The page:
This course examines the fundamentals of supramolecular chemistry, the domain of chemistry beyond that of molecules, in biological contexts. The discipline focuses on the chemical systems made up of a discrete number of assembled molecular subunits or components. Important concepts that have been demonstrated by supramolecular chemistry include molecular self-assembly, biomolecular folding, molecular recognition, host-guest chemistry, and molecular architectures. Students develop an understanding of the driving forces of supramolecular associations and how to exploit them for applications in biotechnology and biomedicine.
- Concepts. Reversible non-covalent interactions between molecules, including hydrogen bonding, metal coordination, hydrophobic forces, van der Waals forces, pi-pi interactions, electrostatics. Cation , anion, and neutral molecule binding.
- Biological supramolecular systems: protein-protein and protein-ligand complexes, nucleic acids, viruses, membranes, cells.
- Methods. Fluorescence spectroscopy, Calorimetry, NMR spectroscopy.
- Self-assembly and self-organization. Thermodynamics of self-assembly. Template effects. Protein aggregation, fibril formation.
- Molecular recognition. Host-guest chemical systems. Receptor-ligand complexes. Lock and key model. Pre-organization and complementarity. Dynamic effects and allosteric binding. Rational drug design. Protein-protein interaction inhibitors. Supramolecular antibiotics.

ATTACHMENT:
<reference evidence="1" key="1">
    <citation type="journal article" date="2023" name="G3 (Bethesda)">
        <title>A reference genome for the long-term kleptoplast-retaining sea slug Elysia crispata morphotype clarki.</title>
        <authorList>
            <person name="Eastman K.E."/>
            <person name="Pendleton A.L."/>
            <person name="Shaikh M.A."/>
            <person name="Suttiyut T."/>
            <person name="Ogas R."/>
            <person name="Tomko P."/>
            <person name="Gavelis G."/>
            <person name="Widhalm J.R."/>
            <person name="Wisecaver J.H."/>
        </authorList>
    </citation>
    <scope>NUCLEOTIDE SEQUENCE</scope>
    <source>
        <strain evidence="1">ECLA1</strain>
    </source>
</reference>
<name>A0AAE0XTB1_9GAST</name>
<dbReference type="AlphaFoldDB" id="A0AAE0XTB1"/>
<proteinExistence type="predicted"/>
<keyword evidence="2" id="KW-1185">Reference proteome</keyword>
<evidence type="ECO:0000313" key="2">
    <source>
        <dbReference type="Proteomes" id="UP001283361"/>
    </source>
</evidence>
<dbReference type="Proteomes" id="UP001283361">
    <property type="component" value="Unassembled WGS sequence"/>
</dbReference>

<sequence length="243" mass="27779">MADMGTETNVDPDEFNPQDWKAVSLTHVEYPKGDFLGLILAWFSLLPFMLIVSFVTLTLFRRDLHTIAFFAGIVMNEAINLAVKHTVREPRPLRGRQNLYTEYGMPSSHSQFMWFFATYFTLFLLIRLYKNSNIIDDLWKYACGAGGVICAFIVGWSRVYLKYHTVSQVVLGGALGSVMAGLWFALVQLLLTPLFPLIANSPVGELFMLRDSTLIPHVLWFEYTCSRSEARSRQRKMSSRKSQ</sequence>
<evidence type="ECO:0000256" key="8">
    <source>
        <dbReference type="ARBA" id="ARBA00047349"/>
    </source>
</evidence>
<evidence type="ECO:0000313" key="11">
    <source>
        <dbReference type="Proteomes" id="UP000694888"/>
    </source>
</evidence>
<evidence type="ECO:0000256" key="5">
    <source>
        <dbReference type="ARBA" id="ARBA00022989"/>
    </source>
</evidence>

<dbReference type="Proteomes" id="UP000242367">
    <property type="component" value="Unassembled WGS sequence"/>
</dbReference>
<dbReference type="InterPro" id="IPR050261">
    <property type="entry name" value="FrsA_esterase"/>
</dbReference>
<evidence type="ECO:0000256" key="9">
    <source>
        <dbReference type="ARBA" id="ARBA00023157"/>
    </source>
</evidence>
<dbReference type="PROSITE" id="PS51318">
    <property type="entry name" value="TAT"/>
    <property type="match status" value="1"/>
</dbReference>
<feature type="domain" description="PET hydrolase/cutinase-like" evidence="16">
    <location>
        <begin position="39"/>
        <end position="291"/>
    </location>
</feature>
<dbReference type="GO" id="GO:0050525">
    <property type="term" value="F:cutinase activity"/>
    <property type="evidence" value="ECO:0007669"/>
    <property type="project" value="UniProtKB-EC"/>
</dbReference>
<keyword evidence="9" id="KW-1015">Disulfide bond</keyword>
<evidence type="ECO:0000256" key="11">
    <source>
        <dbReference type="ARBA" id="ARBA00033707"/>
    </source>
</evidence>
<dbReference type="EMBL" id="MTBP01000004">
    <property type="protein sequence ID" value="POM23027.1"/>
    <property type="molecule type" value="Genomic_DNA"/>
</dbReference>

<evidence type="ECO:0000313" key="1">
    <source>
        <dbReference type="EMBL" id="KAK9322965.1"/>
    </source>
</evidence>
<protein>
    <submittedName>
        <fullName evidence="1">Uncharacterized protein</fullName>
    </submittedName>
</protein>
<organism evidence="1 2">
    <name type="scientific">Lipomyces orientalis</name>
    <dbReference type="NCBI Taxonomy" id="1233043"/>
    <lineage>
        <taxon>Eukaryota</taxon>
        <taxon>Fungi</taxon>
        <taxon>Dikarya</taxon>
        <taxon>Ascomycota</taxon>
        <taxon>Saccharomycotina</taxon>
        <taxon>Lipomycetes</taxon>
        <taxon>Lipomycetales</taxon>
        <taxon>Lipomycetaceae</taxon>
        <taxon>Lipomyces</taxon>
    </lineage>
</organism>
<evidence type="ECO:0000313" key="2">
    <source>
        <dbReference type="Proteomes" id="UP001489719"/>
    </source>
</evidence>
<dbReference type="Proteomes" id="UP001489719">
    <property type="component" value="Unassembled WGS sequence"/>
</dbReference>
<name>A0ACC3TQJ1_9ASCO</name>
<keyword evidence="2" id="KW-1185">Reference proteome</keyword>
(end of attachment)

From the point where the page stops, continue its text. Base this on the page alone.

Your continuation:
- Template-directed synthesis. Encapsulation systems for catalysis. Catalytic systems. Enzyme mimics.
- Molecular transport and delivery. Encapsulation and targeted release mechanisms. Liposomal drug carriers. Cyclodextrins.
- Biomolecule-nanoparticle interactions. The biomolecular corona of nanoparticles. Nanoparticle effects on protein stability and structure. Hybrid nanosystems. Nanoparticle functionalization with biomolecules.
|Jonathan W. Steed & Jerry L. Atwood||Supramolecular chemistry||John Wiley & Sons||2009||978-0-470-51234-0|
|Peter J. Cragg||Supramolecular chemistry. From biological inspiration to biomedical applications.||Springer||2010||978-90-481-2581-4|
The examiner will verify through oral examination that the student has learned the chemical bases of supramolecular interactions, namely the principles that guide the molecular recognition mechanisms. The student must also be able to thoroughly discuss the main biological supramolecular systems, including in particular the biomolecular complexes, the superstructures, aggregates, and vesicular systems. Students are expected to know of examples of supramolecular chemistry in biomedical applications.